Posts Tagged ‘Boston Legal’

DVD review: ‘Boston Legal’ Season Five arrives with extra half-episode

May 27, 2009

Denny and Alan, how we’ll miss you. But we’ll always have Boston Legal on DVD, where its fifth and final season is now new from Fox.

Unlike previous seasons, this one boasts a number of extras, including fond farewells to the show itself and to the trailblazing “bromance” of stars William Shatner (Denny Crane) and James Spader (Alan Shore). Laced among choice clips are interview sound bites with Shatner, Spader, creator David E. Kelly and others who worked behind the scenes.

Happily, these aren’t the usual fawning gush-fest which mars so many making-of featurettes on movies’ DVDs. Sure, there’s lot of praise, but there are also insights, including an assessment of how Spader’s by-the-book acting approached clashed with Shatner’s improvisational impudence, yet somehow worked.

Along with a segment of deleted scenes, there’s virtually half of a deleted episode, in which Denny’s long-lost daughter whom he’d somehow never met was introduced.

Granted, this is one of TV and movies’ biggest cliches, but the scenes worked well enough for Shatner and Spader. They just didn’t work so well from the standpoint of the daughter, played by Kimberly Williams- Paisley. Her story simply lacked enough depth for such an important character, the creators point out, so the footage was ditched and replaced (with fleshing out the case of a prospective Harvard student who took medication to be alert for a test).

Well, whose fault was that? The problem is, the daughter comes across like so many other women on this show which preached strongly for liberal causes but was itself guilty of retro objectifyng of women dating back to the Stone Age.

Like so many others on this show, she’s gorgeous, confrontational, eager to engage in sexual wordplay, randy and ready to rock — which is a bit unsettling for Denny when she goes out with Alan, who’s naturally attracted to her. But overall it’s still fun footage, and with just 13 episodes in Season Five, it’s nice to get 13 1/2, in effect — make that 14, given the 20 minutes or so of deleted scenes also included.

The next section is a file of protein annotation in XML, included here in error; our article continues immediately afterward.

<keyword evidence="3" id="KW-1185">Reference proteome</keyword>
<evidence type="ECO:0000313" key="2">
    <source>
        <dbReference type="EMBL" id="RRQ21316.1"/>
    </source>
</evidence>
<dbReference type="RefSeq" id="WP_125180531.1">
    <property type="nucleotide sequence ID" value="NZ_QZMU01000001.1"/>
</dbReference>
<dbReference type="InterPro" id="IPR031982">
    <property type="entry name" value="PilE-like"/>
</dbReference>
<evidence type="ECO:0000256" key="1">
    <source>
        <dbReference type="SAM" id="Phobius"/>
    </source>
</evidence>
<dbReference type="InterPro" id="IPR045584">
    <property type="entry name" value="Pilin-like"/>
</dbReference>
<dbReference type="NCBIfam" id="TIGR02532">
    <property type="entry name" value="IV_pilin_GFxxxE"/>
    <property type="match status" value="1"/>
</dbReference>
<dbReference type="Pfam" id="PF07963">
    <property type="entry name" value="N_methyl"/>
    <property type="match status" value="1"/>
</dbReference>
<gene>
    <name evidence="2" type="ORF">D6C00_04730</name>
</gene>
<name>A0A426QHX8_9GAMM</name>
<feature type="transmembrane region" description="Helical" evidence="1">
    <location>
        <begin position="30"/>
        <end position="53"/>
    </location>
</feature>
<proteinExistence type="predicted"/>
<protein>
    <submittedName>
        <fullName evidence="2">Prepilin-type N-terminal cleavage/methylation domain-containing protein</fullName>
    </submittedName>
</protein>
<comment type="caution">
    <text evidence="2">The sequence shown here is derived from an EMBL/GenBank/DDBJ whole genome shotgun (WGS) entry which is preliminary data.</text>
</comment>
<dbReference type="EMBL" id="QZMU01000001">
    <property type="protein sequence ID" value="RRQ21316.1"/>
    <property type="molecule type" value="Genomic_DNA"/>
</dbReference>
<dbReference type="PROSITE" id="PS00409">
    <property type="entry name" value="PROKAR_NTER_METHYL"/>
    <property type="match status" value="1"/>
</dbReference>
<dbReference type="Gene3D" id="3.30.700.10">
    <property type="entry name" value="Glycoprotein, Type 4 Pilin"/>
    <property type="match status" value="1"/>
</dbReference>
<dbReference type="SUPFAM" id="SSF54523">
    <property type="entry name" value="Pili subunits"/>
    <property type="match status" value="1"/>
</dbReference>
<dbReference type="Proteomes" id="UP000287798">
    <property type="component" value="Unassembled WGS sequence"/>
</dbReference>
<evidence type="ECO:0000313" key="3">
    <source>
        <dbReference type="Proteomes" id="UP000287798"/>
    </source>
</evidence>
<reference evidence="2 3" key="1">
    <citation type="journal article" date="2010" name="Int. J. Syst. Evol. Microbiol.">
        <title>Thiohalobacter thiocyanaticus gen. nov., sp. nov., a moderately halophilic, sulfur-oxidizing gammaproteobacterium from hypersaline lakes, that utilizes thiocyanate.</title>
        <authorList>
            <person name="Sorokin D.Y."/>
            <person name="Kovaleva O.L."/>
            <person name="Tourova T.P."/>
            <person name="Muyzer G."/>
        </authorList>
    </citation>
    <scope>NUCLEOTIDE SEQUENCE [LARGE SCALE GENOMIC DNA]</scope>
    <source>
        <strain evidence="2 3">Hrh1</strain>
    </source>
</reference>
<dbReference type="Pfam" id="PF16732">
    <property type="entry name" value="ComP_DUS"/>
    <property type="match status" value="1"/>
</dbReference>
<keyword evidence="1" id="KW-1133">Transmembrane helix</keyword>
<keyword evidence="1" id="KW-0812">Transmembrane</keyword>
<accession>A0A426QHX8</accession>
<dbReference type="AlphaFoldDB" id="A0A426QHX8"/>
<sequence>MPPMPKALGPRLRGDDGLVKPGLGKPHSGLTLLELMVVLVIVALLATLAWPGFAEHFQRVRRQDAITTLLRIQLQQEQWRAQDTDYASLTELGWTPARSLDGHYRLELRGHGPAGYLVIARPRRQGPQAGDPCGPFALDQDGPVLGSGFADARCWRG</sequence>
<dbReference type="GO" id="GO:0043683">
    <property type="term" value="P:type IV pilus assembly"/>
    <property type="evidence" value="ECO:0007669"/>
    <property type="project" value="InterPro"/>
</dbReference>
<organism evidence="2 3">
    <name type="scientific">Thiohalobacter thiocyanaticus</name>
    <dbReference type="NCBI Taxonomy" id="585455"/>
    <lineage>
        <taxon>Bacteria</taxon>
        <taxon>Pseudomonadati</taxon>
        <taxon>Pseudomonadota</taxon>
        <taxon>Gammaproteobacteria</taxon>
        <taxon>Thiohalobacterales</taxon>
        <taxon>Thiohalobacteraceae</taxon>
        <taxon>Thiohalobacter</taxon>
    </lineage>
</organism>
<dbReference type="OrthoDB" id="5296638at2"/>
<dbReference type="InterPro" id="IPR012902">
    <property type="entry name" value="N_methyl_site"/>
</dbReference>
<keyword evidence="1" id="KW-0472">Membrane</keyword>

This season and this set ably bring to a close one of TV’s finest runs of any era, and one I will cherish on DVD for years to come. Thank you David, Bill, James and everyone else who made Boston Legal a true treasure. You went out not with a whimper, but on top of your game.

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DVD review: ‘Star Trek: Season 3 Remastered’ shows where ‘Boston Legal’ bent began

November 18, 2008

And so, Paramount’s splendid refitting of Classic Trek comes to a close with this week’s release of Star Trek: The Original Series — Season 3 Remastered from Paramount. Again, the new effects and enhanced picture and sound are a fan’s dream, provided you’re not the kind of purist who balked at similar spiffing up of Star Trek: The Motion Picture or the original Star Wars trilogy.

Me? I love progress, and if you can improve a show without losing its basic integrity, I’m there. Bottom line: If they’d had the resources to produce this level of effects when making this show in the 1960s, they’d have loved to do so. Now Paramount can — and it does a fantastic job. ‘Nuff said.

Sure, Trek‘s third and final original season was nowhere near as good as the first two, but it still had some worthy winners, including the going-native-while-an-asteroid-looms love story of The Paradise Syndrome. (I’m a sucker for idyllic-looking shore leave shows — and that asteroiod gets a great makeover.) The DVD extras here also are welcome, from the original pilot version of The Cage to a tribute to Trek producer Bob Justman, a man I’ve admired dating back to his pre-Trek time on The Outer Limits.

In fact, there are so many elements of The Outer Limits in Star Trek that you almost could argue the first spawned the second, from Trek‘s direct steal of its Arena episode (which makes a cameo in Tropic Thunder, BTW) via OL‘s Fun and Games episode to the fact that some big Trek actors appeared first on the sci-fi anthology show (William Shatner, Leonard Nimoy, James Doohan, etc.). And Harlan Ellison, author of Trek‘s beloved City on the Edge of Forever episode, first wrote two of the best Outer Limits episodes in Soldier and Demon With a Glass Hand.